November 7, 2012

The Post couldn’t be more right in reproaching Metro for its proposal to cut back bus service in parts of Anacostia [“The wrong route,” editorial, Nov. 6]. The given reason for the possible change is people throwing stones and bricks at buses. While this behavior is deplorable, it is symptomatic of serious problems in Anacostia.

As a resident of the community, I am tired of the District’s neglect of the high rates of poverty and unemployment there. That’s the root of the brick-throwing problem.

Is Metro considering the needs of anyone in Anacostia who works late? There is a clear race and class bias in this city. As The Post suggested, authorities would never throw up their hands at a threat to public safety in Georgetown or Capitol Hill.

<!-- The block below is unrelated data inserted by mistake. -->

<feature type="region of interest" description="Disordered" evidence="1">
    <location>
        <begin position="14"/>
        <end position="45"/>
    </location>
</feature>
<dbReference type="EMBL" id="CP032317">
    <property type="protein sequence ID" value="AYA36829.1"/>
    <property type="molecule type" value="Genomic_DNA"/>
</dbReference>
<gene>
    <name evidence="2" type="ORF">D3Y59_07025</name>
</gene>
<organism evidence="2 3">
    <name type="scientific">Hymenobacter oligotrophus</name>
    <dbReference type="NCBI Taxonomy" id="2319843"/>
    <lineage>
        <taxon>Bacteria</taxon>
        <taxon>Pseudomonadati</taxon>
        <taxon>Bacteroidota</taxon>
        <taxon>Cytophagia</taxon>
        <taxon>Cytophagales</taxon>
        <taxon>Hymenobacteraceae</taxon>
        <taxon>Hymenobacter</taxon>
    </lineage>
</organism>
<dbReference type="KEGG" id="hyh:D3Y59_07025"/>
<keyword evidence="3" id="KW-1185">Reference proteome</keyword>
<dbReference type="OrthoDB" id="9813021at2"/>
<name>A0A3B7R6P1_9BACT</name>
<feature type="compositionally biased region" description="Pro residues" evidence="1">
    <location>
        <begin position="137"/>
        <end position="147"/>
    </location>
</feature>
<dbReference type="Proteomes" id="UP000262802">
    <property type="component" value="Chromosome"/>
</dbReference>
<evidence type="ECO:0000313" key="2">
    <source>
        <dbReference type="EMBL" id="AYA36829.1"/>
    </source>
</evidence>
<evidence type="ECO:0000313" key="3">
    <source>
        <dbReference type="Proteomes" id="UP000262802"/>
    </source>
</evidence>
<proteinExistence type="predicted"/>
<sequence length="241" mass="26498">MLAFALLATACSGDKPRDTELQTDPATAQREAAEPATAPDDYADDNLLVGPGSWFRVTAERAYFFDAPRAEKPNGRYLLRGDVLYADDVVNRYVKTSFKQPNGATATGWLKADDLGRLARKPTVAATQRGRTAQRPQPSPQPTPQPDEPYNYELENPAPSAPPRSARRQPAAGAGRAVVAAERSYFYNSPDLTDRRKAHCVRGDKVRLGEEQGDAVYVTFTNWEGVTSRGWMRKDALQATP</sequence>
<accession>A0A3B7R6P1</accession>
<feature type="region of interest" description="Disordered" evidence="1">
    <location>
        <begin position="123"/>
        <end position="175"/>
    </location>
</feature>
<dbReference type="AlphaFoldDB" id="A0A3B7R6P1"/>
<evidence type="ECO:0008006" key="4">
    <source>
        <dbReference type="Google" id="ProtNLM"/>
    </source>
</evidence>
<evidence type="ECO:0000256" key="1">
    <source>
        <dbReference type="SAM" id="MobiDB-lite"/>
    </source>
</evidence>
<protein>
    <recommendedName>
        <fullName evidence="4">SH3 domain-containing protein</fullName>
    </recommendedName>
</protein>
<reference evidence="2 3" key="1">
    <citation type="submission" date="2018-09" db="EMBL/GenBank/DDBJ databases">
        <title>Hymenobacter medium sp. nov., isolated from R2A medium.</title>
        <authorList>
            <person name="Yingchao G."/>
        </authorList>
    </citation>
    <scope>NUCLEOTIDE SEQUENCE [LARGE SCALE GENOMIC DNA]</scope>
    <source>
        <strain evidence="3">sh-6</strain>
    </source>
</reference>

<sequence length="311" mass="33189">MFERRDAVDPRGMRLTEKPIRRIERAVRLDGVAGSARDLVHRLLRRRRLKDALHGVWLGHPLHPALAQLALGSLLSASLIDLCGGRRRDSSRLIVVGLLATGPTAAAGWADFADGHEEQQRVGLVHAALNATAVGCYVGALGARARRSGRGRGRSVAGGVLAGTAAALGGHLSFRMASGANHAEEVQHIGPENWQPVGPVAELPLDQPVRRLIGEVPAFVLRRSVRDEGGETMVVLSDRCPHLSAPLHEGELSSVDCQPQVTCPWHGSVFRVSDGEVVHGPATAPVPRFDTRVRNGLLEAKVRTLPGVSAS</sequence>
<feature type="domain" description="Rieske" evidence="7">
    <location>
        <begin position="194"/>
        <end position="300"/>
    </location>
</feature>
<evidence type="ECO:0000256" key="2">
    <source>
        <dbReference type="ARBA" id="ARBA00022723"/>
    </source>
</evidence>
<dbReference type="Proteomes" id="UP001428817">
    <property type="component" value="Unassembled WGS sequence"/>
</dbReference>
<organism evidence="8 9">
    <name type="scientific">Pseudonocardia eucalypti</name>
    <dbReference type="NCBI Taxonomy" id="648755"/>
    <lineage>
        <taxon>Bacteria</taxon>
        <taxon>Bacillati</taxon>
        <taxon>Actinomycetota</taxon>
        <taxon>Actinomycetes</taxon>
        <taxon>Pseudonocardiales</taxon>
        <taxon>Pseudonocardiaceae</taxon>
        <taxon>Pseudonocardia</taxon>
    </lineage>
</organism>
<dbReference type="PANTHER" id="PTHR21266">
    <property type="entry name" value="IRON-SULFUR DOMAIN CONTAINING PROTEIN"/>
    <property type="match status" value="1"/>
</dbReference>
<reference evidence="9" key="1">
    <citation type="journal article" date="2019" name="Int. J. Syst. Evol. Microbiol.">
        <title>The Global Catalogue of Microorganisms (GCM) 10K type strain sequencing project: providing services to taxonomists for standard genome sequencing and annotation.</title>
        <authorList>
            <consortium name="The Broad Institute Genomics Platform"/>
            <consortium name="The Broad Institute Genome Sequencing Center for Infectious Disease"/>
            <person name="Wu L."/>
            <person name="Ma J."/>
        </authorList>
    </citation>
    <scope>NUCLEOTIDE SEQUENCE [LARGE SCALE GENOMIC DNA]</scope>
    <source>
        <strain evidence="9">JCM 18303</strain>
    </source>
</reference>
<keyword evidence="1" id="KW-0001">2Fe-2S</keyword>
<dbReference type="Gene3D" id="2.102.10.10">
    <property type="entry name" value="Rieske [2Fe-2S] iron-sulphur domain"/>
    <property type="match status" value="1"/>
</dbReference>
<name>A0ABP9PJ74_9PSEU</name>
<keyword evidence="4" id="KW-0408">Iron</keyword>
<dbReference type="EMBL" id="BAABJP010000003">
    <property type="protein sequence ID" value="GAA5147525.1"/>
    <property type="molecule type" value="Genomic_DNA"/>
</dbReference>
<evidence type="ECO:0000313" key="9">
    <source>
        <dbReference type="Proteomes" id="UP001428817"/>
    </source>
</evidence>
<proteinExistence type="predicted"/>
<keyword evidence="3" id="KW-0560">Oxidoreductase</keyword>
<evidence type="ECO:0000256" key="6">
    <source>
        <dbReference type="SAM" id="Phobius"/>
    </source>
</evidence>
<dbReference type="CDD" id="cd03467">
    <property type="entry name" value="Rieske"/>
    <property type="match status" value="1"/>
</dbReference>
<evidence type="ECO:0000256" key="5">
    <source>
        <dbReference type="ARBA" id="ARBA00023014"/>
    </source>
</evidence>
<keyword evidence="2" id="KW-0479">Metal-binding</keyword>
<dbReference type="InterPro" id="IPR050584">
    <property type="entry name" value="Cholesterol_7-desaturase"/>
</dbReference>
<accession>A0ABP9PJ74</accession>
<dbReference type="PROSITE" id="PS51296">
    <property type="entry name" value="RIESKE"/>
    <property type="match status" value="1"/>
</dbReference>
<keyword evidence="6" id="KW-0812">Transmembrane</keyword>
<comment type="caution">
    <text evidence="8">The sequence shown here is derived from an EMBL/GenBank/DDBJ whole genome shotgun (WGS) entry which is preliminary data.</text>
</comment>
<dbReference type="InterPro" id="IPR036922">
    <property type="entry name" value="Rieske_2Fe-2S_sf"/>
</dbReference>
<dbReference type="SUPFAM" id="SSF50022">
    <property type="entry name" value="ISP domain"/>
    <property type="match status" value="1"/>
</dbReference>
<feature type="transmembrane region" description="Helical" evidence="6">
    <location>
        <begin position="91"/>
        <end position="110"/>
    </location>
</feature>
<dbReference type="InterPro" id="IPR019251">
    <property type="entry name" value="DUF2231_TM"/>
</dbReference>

In the short term, to prevent more throwing of stones and bricks at Metro buses, there must be better involvement of the community. In the long term, we must empower Anacostia’s youth with the access, opportunity, skills and confidence to rise and lead. It is time for Mayor Vincent C. Gray (D) and others to prioritize the problem of income inequality in the District.

One fix is job creation. The more sustainable fix, however, lies in education. There is a 73-point gulf between the District’s white and black eighth-graders on math exams, more than double the national average gap of 31 points. These disparities make for difficult social mobility, something this nation knows all too well. If we are to fix these problems, we should start at home, in our back yard and in our nation’s capital. And that begins in Anacostia.

Michael Shank, Washington